Bill to Allow Industrial Hemp Cultivation Passes in New Mexico

Bill to Allow Industrial Hemp Cultivation Passes in New Mexico

SANTA FE, NM – Lawmakers in New Mexico have given final approval on a bill to allow the cultivation of industrial hemp, sending the measure to the desk of Governor Susana Martinez.

The House voted 54-12 on Friday to approve Senate Bill 94, the Industrial Hemp Farming Act, which was passed in the Senate earlier this month on a 33-8 vote.

The Industrial Hemp Farming Act, would allow for the New Mexico Department of Agriculture to provide for the growing of industrial hemp for research and development purposes. And, upon passage of the legalization of hemp, the provision will permit growing of industrial hemp by New Mexicans issued a license by the department.

If SB94 is signed into law by Governor Susana Martinez, New Mexico will join Kentucky, Hawaii and Colorado, which have already created industrial hemp research programs.

Farmers worldwide grow hemp commercially for fiber, seed, and oil for use in a variety of industrial and consumer products, including food and clothing.  The United States is the only developed nation that fails to cultivate industrial hemp as an economic crop on a large scale, according to the Congressional Resource Service.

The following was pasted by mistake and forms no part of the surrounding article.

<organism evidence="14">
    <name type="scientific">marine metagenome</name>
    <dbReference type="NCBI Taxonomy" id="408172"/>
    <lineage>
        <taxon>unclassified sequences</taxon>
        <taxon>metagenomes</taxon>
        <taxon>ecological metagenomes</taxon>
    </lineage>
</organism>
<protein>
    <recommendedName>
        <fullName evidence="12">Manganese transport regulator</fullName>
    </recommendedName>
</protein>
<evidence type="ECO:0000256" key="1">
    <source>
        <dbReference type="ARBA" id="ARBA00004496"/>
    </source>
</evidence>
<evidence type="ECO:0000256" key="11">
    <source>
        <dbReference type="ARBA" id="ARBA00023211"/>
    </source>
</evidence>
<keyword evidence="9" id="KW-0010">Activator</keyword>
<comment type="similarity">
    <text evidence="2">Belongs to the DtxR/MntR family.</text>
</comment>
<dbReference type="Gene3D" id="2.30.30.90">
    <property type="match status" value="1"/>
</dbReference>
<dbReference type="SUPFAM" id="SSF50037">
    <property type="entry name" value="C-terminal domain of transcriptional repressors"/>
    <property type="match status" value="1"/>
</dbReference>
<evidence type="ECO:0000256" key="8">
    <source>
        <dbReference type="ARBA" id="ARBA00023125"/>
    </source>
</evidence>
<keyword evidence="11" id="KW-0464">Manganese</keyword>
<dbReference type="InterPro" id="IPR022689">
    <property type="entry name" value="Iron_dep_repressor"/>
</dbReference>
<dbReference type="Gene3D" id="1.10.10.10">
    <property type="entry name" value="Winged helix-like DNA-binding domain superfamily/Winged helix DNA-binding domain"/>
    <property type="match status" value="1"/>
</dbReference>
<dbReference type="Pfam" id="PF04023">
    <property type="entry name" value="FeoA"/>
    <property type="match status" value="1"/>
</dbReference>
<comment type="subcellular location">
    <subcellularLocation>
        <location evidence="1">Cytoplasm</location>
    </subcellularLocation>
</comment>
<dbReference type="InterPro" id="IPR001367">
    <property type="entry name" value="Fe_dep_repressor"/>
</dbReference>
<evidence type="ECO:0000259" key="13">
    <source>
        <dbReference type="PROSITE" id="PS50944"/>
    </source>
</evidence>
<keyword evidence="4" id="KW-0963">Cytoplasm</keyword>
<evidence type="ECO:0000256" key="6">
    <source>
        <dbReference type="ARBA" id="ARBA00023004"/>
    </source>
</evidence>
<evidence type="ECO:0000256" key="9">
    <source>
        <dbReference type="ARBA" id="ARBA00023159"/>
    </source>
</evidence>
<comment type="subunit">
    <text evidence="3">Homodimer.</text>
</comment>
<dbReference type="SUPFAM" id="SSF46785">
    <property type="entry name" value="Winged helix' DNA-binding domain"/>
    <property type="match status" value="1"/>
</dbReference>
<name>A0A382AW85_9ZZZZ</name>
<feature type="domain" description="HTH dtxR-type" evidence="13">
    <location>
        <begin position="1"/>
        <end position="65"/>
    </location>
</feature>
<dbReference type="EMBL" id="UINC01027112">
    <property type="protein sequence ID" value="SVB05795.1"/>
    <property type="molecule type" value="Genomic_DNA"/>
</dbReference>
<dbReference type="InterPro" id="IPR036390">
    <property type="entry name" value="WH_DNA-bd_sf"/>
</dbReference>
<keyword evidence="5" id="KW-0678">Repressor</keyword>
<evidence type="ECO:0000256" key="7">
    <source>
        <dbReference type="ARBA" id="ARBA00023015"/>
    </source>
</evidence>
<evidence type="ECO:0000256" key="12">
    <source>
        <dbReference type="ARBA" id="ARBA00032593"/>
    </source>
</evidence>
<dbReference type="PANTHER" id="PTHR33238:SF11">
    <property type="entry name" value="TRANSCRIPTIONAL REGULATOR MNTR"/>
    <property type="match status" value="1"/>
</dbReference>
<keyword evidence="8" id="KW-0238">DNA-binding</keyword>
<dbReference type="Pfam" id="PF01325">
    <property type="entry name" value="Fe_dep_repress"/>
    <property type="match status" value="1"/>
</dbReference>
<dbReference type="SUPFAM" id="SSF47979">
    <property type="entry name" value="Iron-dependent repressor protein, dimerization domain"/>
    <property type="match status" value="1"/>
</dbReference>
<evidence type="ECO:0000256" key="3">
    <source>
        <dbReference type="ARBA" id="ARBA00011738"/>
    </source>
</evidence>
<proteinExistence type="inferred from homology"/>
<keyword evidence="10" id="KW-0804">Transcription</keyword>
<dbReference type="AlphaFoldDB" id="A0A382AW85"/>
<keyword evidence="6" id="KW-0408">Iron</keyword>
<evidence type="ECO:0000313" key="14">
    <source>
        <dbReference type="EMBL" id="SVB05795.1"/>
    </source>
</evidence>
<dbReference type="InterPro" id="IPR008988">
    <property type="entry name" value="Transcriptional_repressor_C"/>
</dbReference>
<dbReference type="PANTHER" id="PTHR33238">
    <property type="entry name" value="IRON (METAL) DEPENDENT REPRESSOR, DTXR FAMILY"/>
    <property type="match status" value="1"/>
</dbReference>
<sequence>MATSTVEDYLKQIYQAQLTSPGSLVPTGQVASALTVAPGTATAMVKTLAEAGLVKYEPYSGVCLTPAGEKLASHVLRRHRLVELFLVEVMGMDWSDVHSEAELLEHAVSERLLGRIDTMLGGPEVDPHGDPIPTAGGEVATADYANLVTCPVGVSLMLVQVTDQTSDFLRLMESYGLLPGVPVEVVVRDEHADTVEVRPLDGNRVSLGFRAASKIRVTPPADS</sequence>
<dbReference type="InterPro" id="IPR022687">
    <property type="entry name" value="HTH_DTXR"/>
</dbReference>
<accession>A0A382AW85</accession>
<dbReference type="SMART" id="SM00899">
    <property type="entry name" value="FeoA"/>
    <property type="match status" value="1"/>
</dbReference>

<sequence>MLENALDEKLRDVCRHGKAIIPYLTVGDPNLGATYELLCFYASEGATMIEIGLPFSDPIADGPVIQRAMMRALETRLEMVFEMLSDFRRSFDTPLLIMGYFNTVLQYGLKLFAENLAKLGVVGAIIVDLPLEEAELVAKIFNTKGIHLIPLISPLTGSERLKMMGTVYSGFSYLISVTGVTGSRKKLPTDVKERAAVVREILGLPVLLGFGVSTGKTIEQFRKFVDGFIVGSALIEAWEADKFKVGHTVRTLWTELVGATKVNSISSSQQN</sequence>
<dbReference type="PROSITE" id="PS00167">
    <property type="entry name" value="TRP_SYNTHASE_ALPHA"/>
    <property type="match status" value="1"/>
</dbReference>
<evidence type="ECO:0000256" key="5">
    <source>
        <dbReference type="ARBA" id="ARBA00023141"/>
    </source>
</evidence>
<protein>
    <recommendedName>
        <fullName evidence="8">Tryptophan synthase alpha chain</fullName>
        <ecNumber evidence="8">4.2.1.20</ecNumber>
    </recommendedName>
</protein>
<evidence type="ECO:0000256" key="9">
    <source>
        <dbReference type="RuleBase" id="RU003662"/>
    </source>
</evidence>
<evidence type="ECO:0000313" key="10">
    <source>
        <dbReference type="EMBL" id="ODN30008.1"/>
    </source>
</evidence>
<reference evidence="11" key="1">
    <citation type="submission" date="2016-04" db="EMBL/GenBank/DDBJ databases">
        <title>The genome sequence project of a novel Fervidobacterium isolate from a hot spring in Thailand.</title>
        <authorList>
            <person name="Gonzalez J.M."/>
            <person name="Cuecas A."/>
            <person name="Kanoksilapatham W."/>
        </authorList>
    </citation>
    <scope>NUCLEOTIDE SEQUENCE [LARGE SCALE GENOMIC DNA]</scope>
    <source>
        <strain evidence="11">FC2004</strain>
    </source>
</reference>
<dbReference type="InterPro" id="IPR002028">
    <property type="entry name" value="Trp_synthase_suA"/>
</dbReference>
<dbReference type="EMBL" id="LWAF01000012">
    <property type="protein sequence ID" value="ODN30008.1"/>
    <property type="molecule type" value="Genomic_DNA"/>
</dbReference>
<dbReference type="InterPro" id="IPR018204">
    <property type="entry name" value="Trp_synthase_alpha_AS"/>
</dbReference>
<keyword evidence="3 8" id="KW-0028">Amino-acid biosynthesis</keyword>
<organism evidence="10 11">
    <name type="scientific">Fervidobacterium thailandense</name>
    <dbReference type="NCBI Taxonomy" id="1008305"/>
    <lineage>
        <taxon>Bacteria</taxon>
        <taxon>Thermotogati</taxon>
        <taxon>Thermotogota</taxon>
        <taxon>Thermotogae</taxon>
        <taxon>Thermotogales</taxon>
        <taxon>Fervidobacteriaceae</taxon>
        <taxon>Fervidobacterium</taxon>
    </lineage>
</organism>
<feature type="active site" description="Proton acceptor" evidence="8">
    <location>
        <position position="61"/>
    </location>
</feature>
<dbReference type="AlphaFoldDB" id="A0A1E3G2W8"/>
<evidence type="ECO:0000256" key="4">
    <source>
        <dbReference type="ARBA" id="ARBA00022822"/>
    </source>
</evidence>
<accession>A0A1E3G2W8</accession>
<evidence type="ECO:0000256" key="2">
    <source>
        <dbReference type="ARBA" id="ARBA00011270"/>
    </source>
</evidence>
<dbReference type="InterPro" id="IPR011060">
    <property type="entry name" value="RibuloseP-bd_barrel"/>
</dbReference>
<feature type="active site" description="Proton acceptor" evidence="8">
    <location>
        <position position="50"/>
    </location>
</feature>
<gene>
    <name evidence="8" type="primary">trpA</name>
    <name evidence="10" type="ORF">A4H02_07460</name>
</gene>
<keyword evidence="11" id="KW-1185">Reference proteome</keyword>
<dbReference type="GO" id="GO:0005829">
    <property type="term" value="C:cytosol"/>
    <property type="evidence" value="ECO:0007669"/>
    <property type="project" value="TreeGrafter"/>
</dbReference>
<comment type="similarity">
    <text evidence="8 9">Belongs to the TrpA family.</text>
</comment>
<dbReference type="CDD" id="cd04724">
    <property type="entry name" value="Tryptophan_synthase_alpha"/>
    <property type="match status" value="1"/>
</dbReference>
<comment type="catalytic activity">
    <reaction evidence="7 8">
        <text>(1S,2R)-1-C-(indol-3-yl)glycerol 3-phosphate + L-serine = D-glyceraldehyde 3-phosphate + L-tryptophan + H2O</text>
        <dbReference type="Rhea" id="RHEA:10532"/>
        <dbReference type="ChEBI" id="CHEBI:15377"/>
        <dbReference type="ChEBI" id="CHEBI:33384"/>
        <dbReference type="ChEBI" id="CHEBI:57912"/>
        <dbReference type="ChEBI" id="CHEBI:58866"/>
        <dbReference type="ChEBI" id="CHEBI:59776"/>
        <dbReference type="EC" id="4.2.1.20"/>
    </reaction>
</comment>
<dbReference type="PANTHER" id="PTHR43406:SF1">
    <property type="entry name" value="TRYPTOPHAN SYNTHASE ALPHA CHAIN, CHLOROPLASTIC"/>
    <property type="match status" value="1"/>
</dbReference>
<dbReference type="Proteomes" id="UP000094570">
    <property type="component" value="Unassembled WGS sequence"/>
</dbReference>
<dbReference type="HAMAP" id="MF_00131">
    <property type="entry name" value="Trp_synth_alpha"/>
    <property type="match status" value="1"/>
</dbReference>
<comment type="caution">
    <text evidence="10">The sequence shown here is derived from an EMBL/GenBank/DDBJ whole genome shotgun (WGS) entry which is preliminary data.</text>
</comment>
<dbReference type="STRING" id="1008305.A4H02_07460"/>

Over thirty countries produce industrial hemp, including Australia, Austria, Canada, Chile, China, Denmark, Egypt, Finland, France, Germany, Great Britain, Hungary, India, Italy, Japan, Korea, Netherlands, New Zealand, Poland, Portugal, Romania, Russia, Slovenia, Spain, Sweden, Switzerland, Thailand, Turkey and Ukraine.

With an estimated market of over $500 million per year, the United States is the world’s largest importer of hemp fiber and products.  The majority of hemp sold in the United States is imported from China and Canada, the world’s largest exporters of the crop.

The full text of SB 94 can be found here.

Thomas H. Clarke

Thomas H. Clarke

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